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University of Virginia

Publication Date

Fall 2008

Program Name

Morocco: Migration Studies

Abstract

In order to understand the domestic matters of any country, it becomes necessary to not only engage in the workings of its internal structures, but to also examine how its relations with foreign powers are shaping its function as a state. As is the case with Morocco, the sub-Saharan immigration that has become of prime concern to many during recent years, due to a growing and universal fear of the ‘other’ as a threat to nationhood, has not only had an impact on Morocco as a country to this day, but also continues to shape Morocco for the future. This research aims to examine the ways in which Morocco’s foreign affairs, in terms of historical, political, and economic ties, have affected its domestic engagement with sub-Saharan immigration. Morocco’s relations with both the European Union and Algeria have had a profound impact on Morocco’s ability as a state to cope with the relatively new phenomenon of sub-Saharan immigration, and due to Morocco’s weak institutional capacity, has further challenged Morocco in its development into a nation-state.

In order to conduct my research, I began by visiting the town of Oujda, located at the Algerian border through which the majority of immigrants pass; it is here that sub-Saharan immigrants are installed in camps. I contacted a law professor at the Oujda University, who had written much on my area of interest and was furthermore involved with the Moroccan Organization of Human Rights. Professor Amarti was incredibly helpful to me from the moment I arrived in Oujda, from informing me as to the workings of his organizations, to familiarizing me with the town of Oujda. I also contacted Hicham Baraka, president and of the Moroccan NGO ABCDS, who informed me that due to the tight security crack-down within Oujda, it would be difficult for him to host me for a short internship in his office. In thanking him for his response, I wrote that I would be traveling to Oujda even so, and that I would greatly appreciate even ten minutes to speak with him. When I arrived in Oujda, Baraka called me to offer his help with my research. The remainder of my stay in Oujda surpassed all of my expectations due to his hospitality and willingness to physically show me the plight of sub-Saharans at this closed border, and the tense situation that presently exists here. Concerning my methods of research when I returned to Rabat, I did my best to talk with as many people I could and make contact with immigrants themselves, as well as association leaders and members. The interviews I conducted took place in Rabat’s administration buildings, cafes, and parks (in some cases, the only place where talk with an immigrant without papers would not compromise his situation), as well as the poorest neighborhoods and the homes of these immigrants. I did not include the true identity of certain people in my final paper, as some of those I spoke are presently living in illegal, vulnerable, or compromising situations within Morocco. Though these persons’ names have been changed, their accounts remain untouched.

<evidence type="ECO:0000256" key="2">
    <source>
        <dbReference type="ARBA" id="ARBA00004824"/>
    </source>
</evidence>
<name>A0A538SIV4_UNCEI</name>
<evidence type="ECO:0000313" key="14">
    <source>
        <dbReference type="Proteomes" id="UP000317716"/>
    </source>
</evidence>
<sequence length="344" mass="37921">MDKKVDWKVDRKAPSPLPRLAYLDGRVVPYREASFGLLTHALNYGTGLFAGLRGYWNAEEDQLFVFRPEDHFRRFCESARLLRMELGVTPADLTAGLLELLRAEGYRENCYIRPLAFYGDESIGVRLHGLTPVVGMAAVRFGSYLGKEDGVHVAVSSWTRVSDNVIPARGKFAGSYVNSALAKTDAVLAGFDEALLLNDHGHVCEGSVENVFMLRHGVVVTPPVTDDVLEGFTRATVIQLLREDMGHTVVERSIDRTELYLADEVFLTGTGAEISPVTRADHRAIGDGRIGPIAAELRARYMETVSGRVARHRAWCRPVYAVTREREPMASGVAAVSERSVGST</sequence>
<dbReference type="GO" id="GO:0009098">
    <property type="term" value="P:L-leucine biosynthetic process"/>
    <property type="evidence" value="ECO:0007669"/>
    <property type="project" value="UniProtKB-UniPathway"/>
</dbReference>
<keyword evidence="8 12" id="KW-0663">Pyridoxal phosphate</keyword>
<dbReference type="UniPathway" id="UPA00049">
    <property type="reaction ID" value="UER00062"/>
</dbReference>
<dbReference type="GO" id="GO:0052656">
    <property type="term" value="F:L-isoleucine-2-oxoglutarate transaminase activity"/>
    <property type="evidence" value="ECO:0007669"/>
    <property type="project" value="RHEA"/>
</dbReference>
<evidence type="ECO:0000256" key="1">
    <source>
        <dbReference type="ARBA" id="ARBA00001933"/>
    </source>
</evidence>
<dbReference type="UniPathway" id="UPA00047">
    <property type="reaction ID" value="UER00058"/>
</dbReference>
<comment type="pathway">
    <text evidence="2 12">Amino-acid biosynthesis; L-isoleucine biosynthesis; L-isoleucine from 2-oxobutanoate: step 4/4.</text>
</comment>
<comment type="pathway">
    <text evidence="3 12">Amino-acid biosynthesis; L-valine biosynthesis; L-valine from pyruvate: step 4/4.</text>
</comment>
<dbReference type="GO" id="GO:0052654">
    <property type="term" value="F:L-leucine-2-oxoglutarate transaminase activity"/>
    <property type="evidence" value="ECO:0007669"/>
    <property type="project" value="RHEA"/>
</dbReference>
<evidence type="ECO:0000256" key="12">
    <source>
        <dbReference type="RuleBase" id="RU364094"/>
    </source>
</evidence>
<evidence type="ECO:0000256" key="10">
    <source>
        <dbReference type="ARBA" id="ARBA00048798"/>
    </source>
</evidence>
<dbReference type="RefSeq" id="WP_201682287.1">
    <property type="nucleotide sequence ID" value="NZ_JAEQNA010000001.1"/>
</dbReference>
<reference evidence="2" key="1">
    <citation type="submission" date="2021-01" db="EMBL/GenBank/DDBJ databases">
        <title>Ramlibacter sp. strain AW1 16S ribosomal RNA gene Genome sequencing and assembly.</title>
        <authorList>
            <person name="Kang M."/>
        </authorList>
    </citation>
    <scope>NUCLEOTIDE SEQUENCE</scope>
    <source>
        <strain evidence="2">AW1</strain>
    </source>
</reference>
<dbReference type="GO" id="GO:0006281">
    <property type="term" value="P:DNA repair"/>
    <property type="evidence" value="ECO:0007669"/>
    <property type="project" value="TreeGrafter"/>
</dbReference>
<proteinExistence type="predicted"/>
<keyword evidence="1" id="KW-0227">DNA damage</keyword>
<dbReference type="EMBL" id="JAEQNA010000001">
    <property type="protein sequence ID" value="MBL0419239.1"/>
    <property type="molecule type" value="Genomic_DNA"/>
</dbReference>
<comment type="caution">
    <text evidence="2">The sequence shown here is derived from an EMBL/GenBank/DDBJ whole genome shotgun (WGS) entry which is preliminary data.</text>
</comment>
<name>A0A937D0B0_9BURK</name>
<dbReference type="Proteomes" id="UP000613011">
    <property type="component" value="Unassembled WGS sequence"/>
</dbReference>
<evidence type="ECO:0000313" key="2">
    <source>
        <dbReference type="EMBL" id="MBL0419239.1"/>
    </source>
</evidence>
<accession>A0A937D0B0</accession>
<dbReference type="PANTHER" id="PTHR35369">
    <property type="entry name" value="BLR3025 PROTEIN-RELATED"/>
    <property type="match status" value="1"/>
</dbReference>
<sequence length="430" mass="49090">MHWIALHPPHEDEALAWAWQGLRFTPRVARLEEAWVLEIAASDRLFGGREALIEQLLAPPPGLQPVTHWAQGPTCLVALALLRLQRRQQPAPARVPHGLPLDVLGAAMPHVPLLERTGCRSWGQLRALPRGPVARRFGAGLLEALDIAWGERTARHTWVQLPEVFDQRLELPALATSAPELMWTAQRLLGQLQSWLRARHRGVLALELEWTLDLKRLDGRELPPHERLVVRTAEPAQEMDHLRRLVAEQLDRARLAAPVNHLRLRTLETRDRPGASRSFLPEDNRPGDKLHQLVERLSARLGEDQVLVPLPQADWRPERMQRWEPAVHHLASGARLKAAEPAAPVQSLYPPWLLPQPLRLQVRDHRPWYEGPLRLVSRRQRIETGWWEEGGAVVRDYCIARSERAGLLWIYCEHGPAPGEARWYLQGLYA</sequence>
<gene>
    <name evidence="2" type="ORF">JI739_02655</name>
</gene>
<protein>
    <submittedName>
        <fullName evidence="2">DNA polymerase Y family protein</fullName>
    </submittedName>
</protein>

The hospitality and openness I received in Oujda was similar to what I met in Rabat. My research in Rabat could not have been accomplished without the willingness of all of those who helped me in this Independent Study Project—be they my advisor, members of non-governmental organizations, association, leaders and members, or refugees, asylum seekers, and immigrants themselves. These people not only helped me to expand my knowledge of the subject, but also taught me the utmost generosity. I will forget neither the time, effort, and energy of those who helped, nor the willingness of certain individuals to share stories that are in some cases no easy feat to recount to anyone, much less a complete stranger. To these people, I am truly grateful.

There are without a doubt some obstacles that I encountered during my research period. The first of these was the boundary of time that existed to complete this project. While a month appears to be a significant amount of time for such a project, I found that the logistics involved and time needed during field research limited my study’s scope. As a result of the time constraint, I was not able to research all of the aspects of sub-Saharan immigration as I would have liked to. Immigrants in Morocco possessing legal papers do hold a presence among Moroccan society, and confront difficulties in regards to working, discrimination, and establishing identity here that are worthy topics of research. I came to the conclusion, however, that I would focus solely on the illegal immigrants, asylum seekers, and refugees, as these groups of people best pertain to my thesis. Another obstacle that I encountered was remaining completely neutral in the writing of this report. I found it rather difficult in conducting my research, to not slant my opinions on the behalf of the immigrants, asylum seekers, and refugees I spoke with. The conditions in which they live are by no means easy, and as a human being, I could not help but feel for their desperate situations, while maintaining the perspective of a researcher. With this perspective, I was not limited to recognizing the gravity and frequency of the human rights violations that take place within Morocco as a result of external pressures. This perspective allowed me acknowledge that while Morocco does not possess strong institutions to improve the present situation, the ability to make influential changes in Morocco rests in the mind of each and every Moroccan who even considers briefly the issues that surround sub-Saharan migration into Morocco.

Disciplines

Demography, Population, and Ecology

 

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